Edge computing: What is it and does your business need it?

Edge computing: What is it and does your business need it?

We take a look at this new tech and how it’s changing the network.

The IT architectural cycle has always moved from centralised computing to distributed and back and forth. In the recent past, centralisation has been the trend. However, with highly interconnected devices that are getting more powerful by the day, digitisation and cloud adoption, we are once again on the verge of moving to a distributed computing model. As we do that, edge computing is a concept that is finding currency among enterprises as it helps them transition to a distributed computing environment while enabling greater efficiencies, and faster computing and analytics in highly demanding scenarios.

Edge computing refers to the ability to process data at the edge of the network or closer to the source of the data rather than at a centralised location, like the data centre. With edge computing it is also possible to analyse data at the edge. This will speed up transactions.

Limitations of cloud computing
The uptake of cloud services is on the rise across applications, compute and storage as they reduce enterprises’ infrastructural burden while offering flexible opex options. With cloud, enterprises can cut down on costs involved in development, deployment and maintenance of various resources. At the same time, cloud also offers flexibility as a cloud subscriber can scale up and scale down based on requirements. Software and hardware upgrades are also no more an issue as the service provider takes care of them.

However, cloud computing comes with its own challenges, the foremost of them being data latency. Running applications on cloud means data going back and forth from devices to the service provider’s data centre. This could result in a delay of a few seconds as both the processing and analytics are being done at a remote data centre. These few seconds may cost a business, particularly when the transactions are happening in real time. Data security is also a concern as cloud is a centralised environment. Since cloud is a single point data repository, a technical glitch in the data centre could compromise data security. Also, hackers could target data during its transit between the device and the data centre. Edge computing provides a solution to these concerns.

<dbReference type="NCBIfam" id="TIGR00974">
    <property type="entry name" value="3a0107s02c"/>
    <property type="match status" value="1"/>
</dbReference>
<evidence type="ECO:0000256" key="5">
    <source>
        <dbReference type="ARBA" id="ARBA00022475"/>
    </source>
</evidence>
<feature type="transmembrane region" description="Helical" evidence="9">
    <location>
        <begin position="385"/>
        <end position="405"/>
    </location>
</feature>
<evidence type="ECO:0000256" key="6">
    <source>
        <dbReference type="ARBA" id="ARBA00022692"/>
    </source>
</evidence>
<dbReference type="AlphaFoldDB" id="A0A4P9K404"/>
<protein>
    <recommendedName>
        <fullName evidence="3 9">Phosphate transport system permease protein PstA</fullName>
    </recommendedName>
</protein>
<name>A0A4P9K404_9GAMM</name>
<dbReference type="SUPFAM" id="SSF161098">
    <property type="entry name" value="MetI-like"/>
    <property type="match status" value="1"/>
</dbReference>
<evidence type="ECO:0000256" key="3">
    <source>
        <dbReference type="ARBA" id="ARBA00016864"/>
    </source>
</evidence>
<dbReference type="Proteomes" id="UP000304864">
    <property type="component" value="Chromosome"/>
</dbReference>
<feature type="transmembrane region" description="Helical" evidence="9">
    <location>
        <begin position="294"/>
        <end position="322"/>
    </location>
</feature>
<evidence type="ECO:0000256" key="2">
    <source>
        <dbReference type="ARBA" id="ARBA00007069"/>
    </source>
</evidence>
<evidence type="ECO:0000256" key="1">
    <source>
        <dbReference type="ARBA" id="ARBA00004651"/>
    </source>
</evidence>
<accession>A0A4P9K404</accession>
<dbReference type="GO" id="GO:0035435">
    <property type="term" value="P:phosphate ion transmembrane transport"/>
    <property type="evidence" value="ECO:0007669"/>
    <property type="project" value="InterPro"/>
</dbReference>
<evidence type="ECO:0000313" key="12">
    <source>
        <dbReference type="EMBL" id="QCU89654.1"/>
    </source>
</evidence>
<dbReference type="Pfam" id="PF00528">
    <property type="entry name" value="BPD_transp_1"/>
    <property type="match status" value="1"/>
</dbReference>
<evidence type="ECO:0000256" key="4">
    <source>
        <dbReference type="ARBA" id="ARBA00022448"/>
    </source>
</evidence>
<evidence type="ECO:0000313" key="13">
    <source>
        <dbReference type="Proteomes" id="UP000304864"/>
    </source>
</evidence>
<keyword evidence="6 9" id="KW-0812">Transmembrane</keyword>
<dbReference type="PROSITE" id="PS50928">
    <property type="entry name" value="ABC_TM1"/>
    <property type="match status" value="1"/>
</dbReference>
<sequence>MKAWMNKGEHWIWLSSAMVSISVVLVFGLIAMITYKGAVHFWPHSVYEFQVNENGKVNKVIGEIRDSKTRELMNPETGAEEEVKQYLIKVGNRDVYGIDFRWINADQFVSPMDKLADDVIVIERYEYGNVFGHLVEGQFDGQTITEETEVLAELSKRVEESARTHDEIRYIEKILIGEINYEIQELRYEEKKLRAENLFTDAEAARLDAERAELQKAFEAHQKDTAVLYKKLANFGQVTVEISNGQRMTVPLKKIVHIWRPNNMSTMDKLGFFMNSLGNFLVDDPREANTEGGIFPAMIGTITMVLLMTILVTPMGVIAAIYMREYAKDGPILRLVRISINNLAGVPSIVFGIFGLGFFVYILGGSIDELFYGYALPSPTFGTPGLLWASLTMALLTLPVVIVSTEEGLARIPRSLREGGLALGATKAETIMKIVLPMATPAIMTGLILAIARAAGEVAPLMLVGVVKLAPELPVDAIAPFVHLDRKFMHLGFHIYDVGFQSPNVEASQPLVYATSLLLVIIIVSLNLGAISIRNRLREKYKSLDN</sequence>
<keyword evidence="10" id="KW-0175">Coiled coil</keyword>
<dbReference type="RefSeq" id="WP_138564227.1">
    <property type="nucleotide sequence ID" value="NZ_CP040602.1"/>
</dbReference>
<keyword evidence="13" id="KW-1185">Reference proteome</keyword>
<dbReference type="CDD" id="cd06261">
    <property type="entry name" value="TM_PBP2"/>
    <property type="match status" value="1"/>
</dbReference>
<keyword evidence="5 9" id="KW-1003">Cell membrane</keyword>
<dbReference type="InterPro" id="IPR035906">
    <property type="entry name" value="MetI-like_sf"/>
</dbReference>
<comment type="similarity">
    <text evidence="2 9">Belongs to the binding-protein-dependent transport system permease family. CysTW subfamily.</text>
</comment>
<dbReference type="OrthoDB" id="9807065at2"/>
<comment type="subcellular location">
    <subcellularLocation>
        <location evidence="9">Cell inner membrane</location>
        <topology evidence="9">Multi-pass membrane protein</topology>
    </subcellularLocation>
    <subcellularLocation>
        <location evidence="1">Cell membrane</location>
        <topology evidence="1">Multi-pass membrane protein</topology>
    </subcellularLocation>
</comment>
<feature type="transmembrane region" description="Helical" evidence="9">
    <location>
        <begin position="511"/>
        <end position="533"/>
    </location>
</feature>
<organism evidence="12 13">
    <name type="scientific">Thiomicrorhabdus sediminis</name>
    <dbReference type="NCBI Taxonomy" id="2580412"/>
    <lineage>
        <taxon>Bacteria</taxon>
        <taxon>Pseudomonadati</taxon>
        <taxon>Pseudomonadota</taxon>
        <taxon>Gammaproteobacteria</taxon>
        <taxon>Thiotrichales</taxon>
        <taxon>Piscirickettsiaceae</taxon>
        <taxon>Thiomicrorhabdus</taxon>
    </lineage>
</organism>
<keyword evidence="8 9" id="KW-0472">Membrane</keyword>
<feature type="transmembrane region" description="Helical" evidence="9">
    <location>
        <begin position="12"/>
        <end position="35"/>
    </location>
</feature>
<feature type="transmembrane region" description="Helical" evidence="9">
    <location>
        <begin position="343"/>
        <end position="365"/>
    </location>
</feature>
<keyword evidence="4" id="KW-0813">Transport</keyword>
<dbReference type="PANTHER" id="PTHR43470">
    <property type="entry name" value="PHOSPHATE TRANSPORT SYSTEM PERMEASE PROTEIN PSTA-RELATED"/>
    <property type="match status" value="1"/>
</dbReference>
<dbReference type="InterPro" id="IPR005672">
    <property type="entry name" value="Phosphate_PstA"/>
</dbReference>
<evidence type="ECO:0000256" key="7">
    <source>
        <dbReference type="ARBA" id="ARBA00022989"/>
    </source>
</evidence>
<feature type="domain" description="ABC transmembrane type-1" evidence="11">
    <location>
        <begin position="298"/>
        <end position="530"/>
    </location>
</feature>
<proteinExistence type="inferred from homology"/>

The benefits of edge computing
Deploying edge computing does not mean that you no longer need the cloud. It only means that critical data is processed and analysed much closer to the source and can be moved to the cloud if further analysis is required. It will reduce the load on the cloud as well as costs involved in transferring data to the cloud. It goes without saying that the speed at which you are able to process and analyse data will be much faster. With edge computing you are essentially decentralising your network as much of the processing is moved to the edges or the end-points. Data security also gets strengthened as you can filter elements that pose a security risk at the edge and transmitting only the risk-free data to the cloud.

Who needs to move to the edge?
Edge computing is a great solution for any enterprise that has to cater to issues, internal or external, on a real time basis. Stock exchanges where transactions are happening in real time and where even a few milliseconds matter can deploy edge computing. Any business that deploys Internet of Things (IoT) will need to process data at the edge as there will be huge quantities of data and time to resolution will be short. Most digital businesses and companies that are into online entertainment, like gaming, will benefit from edge computing. If your enterprise is going through digital transformation edge computing is an approach you need to consider.

Photograph (background): Pixabay.com